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Stats shows home ownership dreams have been delayed for first-time buyers

Ilyce Glink and Samuel J. Tamkin, Tribune Content Agency on

Recently, the National Association of Realtors released their 2022 Profile of Home Buyers and Sellers. The news wasn’t good for first-time buyers or for those who have been waiting, impatiently, to buy their first home.

Just 26% of all buyers were first-time buyers. The reason? It’s so much more expensive to buy a home. Higher interest rates combined with much higher housing prices have pushed homeownership out of reach for millions of millennials and Gen Zers.

You can see how difficult it is by the average age of today’s typical first-time buyer: 36. That’s three years older than the age of a typical first-time buyer in 2021, and nearly a full decade older than when Ilyce first started writing this column. That delay will have a profound effect on the overall net worth of homeowners, which we’ll explain in a moment.

By the way, America’s young people aren’t just waiting to buy homes. In the last few decades, young people find themselves time-shifting major life events, mostly due to cost. Take college: Thirty years ago, most college students graduated in four years. Today, colleges and universities consider it a win if their students graduate in six to eight years, according to The Hechinger Report and the government’s College Scorecard.

The most popular car loans are 24- and 60-months in length, but according to Bankrate, 72- and 84-month loans are becoming much more popular. These longer loans are cheaper on a monthly basis, but far more expensive over time.

The average age when a couple marries and has children has time-shifted as well. According to the Census Bureau, in 1989, the average woman got married for the first time when she was 23.9 years old and the average man married for the first time at 26.2. In 2021, the average woman got married for the first time at 28.6 years old and the average man was 30.4 years old. (Among first-time buyers, the research showed that 18% were unmarried couples. That’s the highest percentage on record.)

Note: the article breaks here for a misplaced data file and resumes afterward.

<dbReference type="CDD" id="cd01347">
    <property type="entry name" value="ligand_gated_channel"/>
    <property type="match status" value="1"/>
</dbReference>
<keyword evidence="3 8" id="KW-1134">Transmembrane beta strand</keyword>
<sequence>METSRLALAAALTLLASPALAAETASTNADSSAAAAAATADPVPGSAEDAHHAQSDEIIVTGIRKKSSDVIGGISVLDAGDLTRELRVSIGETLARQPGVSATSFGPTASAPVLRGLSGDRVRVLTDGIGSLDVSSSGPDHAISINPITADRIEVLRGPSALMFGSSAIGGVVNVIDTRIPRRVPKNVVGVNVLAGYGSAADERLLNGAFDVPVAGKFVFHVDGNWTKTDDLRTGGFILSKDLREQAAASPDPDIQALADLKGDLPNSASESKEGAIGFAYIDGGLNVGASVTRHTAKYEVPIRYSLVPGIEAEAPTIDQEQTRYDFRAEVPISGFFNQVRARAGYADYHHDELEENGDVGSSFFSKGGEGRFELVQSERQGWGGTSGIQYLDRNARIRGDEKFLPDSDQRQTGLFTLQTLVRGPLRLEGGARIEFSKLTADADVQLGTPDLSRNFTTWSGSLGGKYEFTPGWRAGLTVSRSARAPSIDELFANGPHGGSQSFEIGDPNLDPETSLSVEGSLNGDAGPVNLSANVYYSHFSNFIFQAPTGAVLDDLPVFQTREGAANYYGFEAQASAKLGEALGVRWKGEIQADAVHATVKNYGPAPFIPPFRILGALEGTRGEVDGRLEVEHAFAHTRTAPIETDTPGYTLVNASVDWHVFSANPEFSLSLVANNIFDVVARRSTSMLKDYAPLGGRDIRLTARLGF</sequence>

Even that doesn’t tell the full story. Couples who live in major metropolitan areas tend to marry later than those who live in more rural communities. And when it comes to having children, the latest U.S. Census Bureau figures show that, for the first time, the average age of women giving birth is now 30 in the U.S., the highest on record. If you live in a city like Chicago or New York, the average age of a woman having a first child is closer to 34.

Back to buying a home. For the vast majority of Americans, owning a home is the essence of the American dream. In fact, 62% of first-time buyers said it is the primary reason for purchasing a home.

But time-shifting their homeownership dreams comes at a high price, today and in the future. Already laden with college debt, credit card debt, and perhaps an auto loan or two, young people’s budgets are being crushed by inflation: higher food, utility, and rent payments. According to Statista, “rents grew by more than 20% in seven different states in the United States. Florida saw the highest increase in the average monthly apartment rent, with 29%.”

 

That makes it difficult to save for a down payment, especially when home prices have been rising astronomically year-over-year. Last year, the typical first-time buyer put down just 6% on their home versus 17% for a repeat buyer, according to the Realtors. More than a quarter of first-time buyers (26%) said saving for a down payment was the most difficult part of the process.

When it comes to net worth, home equity plays a significant part, especially as we age. According to NewRetirement.com, 66% of Americans owned their own homes, and homeowners aged 35 to 44 have $111,000 in home equity, while those 65 and over have $300,000.

As the real estate cliche goes, the younger you are when you buy your first home, the wealthier you’ll be later in life. Part of that has to do with building up the equity in your home, but also that you have more time for your home to appreciate in value. When you rent, you pay the mortgage, taxes, insurance and profit for the landlord.

Time-shifting the age of first-time buyers means less time for that home equity and home appreciation to kick in. It may also mean that more millennials, Gen Zers and even Gen Alphas will have less equity to rely on to help fund that retirement.

How will they cope? More Americans are delaying retirement due to the pandemic and inflation. Perhaps time-shifting retirement will be the answer here too.

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(Ilyce Glink is the author of “100 Questions Every First-Time Home Buyer Should Ask” (4th Edition). She is also the CEO of Best Money Moves, an app that employers provide to employees to measure and dial down financial stress. Samuel J. Tamkin is a Chicago-based real estate attorney. Contact Ilyce and Sam through their website, bestmoneymoves.com.)

©2022 Ilyce R. Glink and Samuel J. Tamkin. Distributed by Tribune Content Agency, LLC.

 

 

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